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NCJ Number: 169389 Find in a Library
Title: Corrections: A Victim of Situational Ethics
Journal: Crime & Delinquency  Volume:44  Issue:1  Dated:special issue (January 1998)  Pages:9-18
Author(s): A F Breed
Date Published: 1998
Page Count: 10
Type: Issue Overview
Format: Article
Language: English
Country: United States of America
Annotation: This article discusses, and cites examples of, how correctional progress has been negatively affected by situational ethics.
Abstract: Corrections has always been the stepchild of the justice family, never having its role clearly defined, the resources to carry out its many functions or a constituency to support its efforts. In addition, correctional leadership in the 1970s and 1980s became the victim of situational ethics, the altering of one's basic values to fit a specific situation. Illustrations of how correctional progress has been negatively affected by situational ethics include: (1) corrections have become politicized: (2) standards have been diluted; (3) courts have reverted to a hands-off policy regarding corrections; and (4) legislative restrictions have been placed on sound correctional programming. To counteract the effects of situational ethics and provide corrections leadership: standards must be performance based; correctional administrators must be encouraged to develop closer ties to legislative leadership and to participate in state and national organizations committed to upgrading corrections; and correctional administrators must become goal setters, policy developers, innovators, risk takers and entrepreneurs. Notes, references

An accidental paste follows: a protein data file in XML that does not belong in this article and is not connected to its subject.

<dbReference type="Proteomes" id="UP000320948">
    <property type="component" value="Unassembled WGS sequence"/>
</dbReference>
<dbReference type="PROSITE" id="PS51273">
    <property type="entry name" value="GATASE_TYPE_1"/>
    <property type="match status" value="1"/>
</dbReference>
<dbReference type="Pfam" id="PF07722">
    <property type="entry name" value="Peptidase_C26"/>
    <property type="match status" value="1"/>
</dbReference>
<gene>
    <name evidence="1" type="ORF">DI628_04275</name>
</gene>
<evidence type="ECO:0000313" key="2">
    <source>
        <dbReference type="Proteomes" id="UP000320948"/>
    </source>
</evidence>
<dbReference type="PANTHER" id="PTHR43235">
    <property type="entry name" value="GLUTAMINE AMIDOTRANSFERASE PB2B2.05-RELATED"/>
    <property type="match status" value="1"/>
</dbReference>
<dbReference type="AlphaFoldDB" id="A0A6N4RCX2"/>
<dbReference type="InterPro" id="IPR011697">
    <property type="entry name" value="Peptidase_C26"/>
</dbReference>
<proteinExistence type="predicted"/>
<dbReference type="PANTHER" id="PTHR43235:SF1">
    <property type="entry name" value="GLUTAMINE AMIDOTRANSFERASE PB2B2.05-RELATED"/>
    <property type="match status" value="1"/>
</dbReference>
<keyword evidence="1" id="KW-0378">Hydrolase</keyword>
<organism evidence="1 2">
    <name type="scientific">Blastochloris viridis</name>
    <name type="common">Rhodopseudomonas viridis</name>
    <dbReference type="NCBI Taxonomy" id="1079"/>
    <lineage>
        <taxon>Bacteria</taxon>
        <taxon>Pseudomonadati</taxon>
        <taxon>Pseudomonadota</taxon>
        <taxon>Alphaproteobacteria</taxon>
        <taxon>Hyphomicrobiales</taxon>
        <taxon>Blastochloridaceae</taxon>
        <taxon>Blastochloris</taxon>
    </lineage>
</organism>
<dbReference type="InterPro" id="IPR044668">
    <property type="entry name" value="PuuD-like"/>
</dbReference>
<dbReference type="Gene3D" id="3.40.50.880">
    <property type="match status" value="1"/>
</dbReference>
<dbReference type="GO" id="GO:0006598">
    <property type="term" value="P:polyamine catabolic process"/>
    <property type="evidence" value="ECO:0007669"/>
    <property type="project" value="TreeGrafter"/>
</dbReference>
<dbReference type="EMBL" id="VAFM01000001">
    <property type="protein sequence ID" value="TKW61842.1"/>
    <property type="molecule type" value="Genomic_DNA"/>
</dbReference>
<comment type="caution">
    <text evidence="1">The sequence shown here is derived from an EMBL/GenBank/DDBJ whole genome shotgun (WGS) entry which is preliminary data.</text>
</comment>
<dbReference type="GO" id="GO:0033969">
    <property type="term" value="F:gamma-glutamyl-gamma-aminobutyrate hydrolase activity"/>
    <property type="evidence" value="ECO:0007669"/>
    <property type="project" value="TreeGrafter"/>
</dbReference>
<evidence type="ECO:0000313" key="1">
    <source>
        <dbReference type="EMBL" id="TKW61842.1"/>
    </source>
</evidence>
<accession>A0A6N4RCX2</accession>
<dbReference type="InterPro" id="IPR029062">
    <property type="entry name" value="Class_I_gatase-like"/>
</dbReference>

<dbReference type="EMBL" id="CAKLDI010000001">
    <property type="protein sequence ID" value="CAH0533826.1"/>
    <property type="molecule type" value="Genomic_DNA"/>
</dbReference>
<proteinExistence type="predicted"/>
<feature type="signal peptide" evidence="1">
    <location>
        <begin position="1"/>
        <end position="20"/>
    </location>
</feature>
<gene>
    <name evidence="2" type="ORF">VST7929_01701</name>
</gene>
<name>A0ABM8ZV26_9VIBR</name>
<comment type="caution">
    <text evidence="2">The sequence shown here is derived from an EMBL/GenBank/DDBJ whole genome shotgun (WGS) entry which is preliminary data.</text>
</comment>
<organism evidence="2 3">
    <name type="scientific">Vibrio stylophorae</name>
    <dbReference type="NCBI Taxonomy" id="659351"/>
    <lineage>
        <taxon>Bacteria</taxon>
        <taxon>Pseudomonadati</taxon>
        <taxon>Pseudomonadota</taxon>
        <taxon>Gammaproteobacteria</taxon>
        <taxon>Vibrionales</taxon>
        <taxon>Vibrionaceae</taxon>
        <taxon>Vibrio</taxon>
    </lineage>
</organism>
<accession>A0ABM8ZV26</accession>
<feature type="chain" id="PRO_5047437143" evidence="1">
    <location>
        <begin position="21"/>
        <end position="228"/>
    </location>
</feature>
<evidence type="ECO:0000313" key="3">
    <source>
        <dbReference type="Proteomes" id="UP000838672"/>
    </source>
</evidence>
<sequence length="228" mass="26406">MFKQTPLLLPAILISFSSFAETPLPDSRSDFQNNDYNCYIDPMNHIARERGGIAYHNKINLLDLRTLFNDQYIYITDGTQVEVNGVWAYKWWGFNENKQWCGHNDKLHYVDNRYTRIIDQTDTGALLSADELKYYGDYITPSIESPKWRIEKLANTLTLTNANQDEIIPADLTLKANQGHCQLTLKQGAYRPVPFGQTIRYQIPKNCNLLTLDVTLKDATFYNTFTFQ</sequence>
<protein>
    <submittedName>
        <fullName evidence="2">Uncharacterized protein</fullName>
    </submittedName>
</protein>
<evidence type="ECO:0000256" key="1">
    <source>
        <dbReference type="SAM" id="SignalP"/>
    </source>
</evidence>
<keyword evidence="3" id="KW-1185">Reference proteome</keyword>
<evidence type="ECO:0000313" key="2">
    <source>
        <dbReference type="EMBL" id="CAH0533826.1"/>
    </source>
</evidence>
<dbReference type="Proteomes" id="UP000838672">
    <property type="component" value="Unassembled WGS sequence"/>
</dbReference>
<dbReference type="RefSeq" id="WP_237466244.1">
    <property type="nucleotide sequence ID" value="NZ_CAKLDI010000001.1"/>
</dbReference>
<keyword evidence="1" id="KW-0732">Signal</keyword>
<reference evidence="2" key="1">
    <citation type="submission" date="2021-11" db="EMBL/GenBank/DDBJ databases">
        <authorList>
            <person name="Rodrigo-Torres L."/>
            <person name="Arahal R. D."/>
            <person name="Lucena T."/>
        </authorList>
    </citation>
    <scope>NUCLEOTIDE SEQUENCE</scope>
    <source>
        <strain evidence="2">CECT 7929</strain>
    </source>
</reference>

Main Term(s): Corrections
Index Term(s): Code of ethics; Correctional planning; Corrections management; Corrections policies; Corrections standards; Corrections trends; Court procedures; Courts; Legislative impact
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